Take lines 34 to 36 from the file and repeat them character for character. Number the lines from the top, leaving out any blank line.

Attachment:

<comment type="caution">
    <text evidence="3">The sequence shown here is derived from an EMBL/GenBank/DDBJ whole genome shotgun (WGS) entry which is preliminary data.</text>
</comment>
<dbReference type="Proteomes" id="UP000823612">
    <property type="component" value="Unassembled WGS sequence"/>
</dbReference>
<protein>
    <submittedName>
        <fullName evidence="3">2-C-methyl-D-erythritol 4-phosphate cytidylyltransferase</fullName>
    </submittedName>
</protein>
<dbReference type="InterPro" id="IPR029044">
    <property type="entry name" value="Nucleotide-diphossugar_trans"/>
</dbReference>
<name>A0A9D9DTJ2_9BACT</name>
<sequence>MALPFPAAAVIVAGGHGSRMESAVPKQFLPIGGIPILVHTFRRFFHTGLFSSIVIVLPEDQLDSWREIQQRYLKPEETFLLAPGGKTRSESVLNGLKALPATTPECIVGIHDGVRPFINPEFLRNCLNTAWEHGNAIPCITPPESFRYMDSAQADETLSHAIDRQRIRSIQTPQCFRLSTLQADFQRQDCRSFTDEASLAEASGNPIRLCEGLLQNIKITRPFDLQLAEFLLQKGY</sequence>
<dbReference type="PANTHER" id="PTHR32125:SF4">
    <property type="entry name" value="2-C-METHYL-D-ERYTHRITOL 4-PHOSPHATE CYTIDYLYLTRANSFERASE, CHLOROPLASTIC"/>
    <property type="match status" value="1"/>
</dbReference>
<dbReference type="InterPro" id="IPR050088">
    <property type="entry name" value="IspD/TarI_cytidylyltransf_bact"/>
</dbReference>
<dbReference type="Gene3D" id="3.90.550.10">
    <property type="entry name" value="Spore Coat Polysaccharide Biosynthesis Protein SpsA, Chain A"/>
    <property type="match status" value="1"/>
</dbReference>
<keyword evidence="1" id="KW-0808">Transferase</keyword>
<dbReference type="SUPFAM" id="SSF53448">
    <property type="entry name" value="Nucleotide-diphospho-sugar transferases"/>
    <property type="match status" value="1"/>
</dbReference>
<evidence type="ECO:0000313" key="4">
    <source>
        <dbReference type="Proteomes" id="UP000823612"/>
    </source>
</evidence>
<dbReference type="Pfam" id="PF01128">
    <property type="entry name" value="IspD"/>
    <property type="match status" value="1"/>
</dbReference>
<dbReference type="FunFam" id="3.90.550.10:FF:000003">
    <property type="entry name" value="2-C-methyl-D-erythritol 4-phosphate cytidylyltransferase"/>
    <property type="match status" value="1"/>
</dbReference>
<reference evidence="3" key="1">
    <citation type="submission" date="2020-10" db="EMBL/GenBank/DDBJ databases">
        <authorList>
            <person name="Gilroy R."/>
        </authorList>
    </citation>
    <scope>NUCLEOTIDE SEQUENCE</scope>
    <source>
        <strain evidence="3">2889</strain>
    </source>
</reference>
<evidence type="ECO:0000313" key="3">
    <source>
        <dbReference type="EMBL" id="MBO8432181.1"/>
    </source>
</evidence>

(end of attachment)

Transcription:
    <source>
        <dbReference type="Proteomes" id="UP000823612"/>
    </source>